A 10000 1000 100 10 1 0.1 0.01

B SGSH activity pmol/min/mg serum protein

124

10000 1000 100 10 1 0.1 0.01

0h

4h

12h

1d

3d

7d

Time post injection Fig. 1. Clearance of i.v.-injected rhSGSH or modSGSH (20 mg/kg) from the circulation. A: The amount of modSGSH (solid squares) or rhSGSH (open circles) detected in MPS IIIA mouse serum at various times post-injection (n = 3/group; mean± SEM). B: Enzyme activity in the serum samples. The dotted line represents the average level of serum protein or activity (respectively) observed in normal mice (n = 3). SGSH protein and activity were undetectable in untreated MPS IIIA mouse serum (n = 3).

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perfusion for light microscopic examination of tissues (4% paraformaldehyde in PBS, pH 7.4) and the remaining mice were perfused with PBS for biochemical evaluation. Age-matched untreated MPS IIIA and normal mice (n = 6/genotype) were also utilized in each study. rhSGSH protein and activity in tissue and serum Half-brain and organ samples were homogenized in 1 mL of 20 mM Tris, 0.5 M NaCl, pH 7.2 and then sonicated for 1 min on ice. Total protein was determined with a micro-BCA protein assay kit (Thermo Scientific, Rockford, IL, USA). rhSGSH protein was measured in homogenates using a previously published ELISA-based immunoquantification method (Lau et al., 2010a) and corrected for total protein. rhSGSH activity was determined using a heparin-derived tritiated tetrasaccharide substrate as previously described (Hopwood and Elliot, 1982), with homogenates dialyzed against 0.05 M NaAc buffer (pH 5) and 50 μg of dialysate protein incubated with 400 pmol of GlcNS-UA-GlcNS-UOA (in a final volume of 12 μL) at 60 °C for 2– 16 h, until such a time that ≤30% substrate conversion was achieved. Baseline SGSH protein and activity in serum was determined by spiking a given volume of age-matched MPS IIIA mouse blood sample with either rhSGSH or modSGSH at a dose calculated to be equivalent to 20 mg/kg mouse body weight, based on a mouse having 5.5 mL blood per 100 g body weight (Mouse Phenome Database; Jackson Laboratory).

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2010b). Medial sagittal sections of paraffin-embedded brain tissue were cut on a rotary microtome (6 μm; Leica, Wetzlar, Germany) and stained for LIMP II according to previously published methods (Hemsley et al., 2009), using a monoclonal anti-lysosomal integral membrane protein (LIMP-II) antibody raised in mouse against a synthetic peptide (Mimotopes, Australia). The peptide maps the Cterminal region of human LIMP-II. This antibody was kindly donated by Dr. E. Parkinson-Lawrence and Professor Doug Brooks (UniSA). Paraffin-embedded liver and brain tissue was examined for SGSH protein using a monoclonal antibody to human sulfamidase, 2C7 (supplied by Shire Human Genetic Therapies, Cambridge, MA, USA). Sections were de-paraffinized followed by heat-induced epitope retrieval for 45 min at 95 °C (citrate-EDTA buffer, pH 6.2), cooled and blocked with 10% normal donkey serum (NDS; Jackson ImmunoResearch, West Grove, PA, USA) prior to incubation overnight with 2C7 antibody (1:50 dilution in 2% NDS). Endogenous peroxidase was quenched with 0.3% hydrogen peroxidase in PBS, a biotinylated donkey anti-mouse IgG antibody (1:1600 in PBS; Jackson ImmunoResearch, West Grove, PA, USA) was applied for 1 h before incubation with Vectastain ABC reagent (Vector Laboratories, California, USA) and visualization with DAKO diaminobenzidine (DAB) liquid chromogen system (DAKO, Glostrup, Denmark). Mouse brain regions were defined with reference to Paxinos and Franklin (2001).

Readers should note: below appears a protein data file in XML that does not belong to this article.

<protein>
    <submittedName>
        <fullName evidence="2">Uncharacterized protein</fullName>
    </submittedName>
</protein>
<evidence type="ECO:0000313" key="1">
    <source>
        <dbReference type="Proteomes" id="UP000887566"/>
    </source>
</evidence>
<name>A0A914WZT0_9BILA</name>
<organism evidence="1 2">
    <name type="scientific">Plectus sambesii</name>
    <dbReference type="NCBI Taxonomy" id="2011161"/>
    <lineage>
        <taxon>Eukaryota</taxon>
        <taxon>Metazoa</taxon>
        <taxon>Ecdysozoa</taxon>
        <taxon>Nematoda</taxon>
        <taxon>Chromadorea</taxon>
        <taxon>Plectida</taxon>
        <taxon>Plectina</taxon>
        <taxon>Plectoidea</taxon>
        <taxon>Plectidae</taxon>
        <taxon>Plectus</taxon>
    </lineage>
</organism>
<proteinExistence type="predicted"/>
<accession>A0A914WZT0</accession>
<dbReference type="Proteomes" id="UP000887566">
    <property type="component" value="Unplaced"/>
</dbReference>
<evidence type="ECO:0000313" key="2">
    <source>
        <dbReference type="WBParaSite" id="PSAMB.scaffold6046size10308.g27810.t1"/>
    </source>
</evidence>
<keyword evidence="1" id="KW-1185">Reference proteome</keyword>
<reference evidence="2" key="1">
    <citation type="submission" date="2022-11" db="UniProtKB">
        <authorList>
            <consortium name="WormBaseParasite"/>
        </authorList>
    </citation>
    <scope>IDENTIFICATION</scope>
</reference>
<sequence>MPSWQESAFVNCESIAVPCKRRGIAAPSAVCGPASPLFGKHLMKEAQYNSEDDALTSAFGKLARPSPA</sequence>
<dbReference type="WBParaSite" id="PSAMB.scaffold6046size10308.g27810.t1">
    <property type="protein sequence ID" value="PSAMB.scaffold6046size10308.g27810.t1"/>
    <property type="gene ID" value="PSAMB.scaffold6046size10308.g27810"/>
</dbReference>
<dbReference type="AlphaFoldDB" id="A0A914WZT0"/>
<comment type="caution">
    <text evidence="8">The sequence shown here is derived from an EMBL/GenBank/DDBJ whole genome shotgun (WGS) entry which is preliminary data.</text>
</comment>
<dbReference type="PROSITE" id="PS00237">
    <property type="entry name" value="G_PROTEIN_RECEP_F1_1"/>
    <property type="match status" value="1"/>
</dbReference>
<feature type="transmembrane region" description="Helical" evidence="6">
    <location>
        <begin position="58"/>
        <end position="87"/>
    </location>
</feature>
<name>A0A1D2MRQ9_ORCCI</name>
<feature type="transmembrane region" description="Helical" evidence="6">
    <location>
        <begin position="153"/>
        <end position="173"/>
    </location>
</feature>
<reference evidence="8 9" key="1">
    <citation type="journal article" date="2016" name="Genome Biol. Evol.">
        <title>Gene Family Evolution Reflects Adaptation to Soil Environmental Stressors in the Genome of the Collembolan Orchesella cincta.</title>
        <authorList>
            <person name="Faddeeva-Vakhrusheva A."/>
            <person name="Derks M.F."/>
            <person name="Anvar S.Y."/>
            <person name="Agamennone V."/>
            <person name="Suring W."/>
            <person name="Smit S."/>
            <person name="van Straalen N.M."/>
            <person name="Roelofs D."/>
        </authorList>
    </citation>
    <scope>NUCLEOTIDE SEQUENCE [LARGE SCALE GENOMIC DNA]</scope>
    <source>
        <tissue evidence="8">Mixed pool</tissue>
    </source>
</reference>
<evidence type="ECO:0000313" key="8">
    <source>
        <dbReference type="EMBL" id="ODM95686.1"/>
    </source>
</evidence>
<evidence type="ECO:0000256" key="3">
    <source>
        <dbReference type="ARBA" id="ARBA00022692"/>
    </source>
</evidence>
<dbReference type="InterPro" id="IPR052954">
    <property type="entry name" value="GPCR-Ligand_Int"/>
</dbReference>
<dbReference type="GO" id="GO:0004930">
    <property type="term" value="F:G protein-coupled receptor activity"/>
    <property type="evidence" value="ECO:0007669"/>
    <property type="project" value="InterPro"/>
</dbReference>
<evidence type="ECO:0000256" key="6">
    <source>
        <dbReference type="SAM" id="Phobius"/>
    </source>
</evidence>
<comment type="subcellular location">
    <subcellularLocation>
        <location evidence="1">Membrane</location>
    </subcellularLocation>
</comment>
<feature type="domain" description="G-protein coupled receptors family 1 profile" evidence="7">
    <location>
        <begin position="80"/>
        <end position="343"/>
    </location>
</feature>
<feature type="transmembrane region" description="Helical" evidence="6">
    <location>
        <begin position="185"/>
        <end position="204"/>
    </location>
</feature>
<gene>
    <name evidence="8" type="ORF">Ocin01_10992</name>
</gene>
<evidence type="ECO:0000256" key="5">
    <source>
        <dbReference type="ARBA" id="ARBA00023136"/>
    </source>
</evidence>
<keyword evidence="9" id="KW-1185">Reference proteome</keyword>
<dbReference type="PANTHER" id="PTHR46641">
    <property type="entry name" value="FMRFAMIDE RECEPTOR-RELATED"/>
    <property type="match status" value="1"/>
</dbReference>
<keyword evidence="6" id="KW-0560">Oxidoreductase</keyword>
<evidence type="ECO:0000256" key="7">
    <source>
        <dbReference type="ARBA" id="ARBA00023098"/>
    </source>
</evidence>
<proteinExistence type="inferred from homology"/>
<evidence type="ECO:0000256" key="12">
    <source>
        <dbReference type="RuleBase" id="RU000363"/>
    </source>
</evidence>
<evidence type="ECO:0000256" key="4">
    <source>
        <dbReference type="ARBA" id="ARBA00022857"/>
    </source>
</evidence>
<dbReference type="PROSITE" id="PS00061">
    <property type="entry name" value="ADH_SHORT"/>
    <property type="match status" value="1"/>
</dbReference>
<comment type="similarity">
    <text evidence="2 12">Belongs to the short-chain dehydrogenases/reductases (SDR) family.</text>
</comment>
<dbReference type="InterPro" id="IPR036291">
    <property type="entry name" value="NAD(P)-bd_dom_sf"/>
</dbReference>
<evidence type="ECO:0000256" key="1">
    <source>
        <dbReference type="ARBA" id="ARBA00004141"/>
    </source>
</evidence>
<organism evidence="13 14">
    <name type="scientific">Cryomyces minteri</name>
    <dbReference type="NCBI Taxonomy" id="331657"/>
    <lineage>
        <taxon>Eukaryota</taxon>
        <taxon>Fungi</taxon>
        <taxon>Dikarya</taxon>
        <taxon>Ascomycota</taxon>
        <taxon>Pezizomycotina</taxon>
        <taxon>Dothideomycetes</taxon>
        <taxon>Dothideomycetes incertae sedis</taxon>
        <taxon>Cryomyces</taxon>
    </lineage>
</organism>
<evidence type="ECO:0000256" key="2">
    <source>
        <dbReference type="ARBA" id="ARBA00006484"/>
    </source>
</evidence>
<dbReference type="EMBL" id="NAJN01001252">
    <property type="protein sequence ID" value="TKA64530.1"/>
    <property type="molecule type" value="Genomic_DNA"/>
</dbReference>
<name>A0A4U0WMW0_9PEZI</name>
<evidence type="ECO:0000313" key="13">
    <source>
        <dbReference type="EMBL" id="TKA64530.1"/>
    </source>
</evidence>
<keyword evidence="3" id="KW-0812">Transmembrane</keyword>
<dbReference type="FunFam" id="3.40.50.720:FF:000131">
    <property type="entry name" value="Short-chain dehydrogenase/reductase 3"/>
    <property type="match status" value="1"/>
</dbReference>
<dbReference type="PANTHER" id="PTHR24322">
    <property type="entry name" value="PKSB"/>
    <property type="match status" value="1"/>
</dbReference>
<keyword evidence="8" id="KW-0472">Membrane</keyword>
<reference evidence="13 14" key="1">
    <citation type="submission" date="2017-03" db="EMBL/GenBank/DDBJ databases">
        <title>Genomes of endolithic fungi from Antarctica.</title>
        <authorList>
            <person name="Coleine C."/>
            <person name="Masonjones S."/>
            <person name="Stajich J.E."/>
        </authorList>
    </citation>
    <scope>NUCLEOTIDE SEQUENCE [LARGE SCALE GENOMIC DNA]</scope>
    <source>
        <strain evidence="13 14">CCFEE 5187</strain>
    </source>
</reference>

Immunohistochemistry

Liquid chromatography (LC)-electrospray ionization tandem mass spectrometry (ESI-MS/MS) analysis of HS-derived oligosaccharides in tissues

Medial sagittal sections of frozen brain tissue were cut on a cryostat (6 μm; Shandon Cryotome E, ThermoFisher Scientific, Australia) and stained for unesterified cholesterol and GM3 ganglioside according to published methods (McGlynn et al., 2004, Lau et al.,

Liver, spleen, heart and brain tissues were homogenized as above and 50 or 100 μg of homogenate was derivatized with PMP, processed and analyzed by mass spectrometry according to previously described methods of Hemsley et al. (2007, 2009). The relative amount of the

A

Liver #

1 0.1

SGSH ng/mg protein

C

Spleen #

10

#

1 0.1 0.01

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10 1 0.1

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D

Spleen #

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GlcNS-UA ratio/mg protein

SGSH ng/mg protein

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GlcNS-UA ratio/mg protein

#

10

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GlcNS-UA ratio/mg protein

SGSH ng/mg protein

100

10 1 0.1

F

Heart

10 1 0.1

0.01

0.01 MPS vehicle

MPS MPS Normal rhSGSH modSGSH vehicle

MPS vehicle

MPS MPS Normal rhSGSH modSGSH vehicle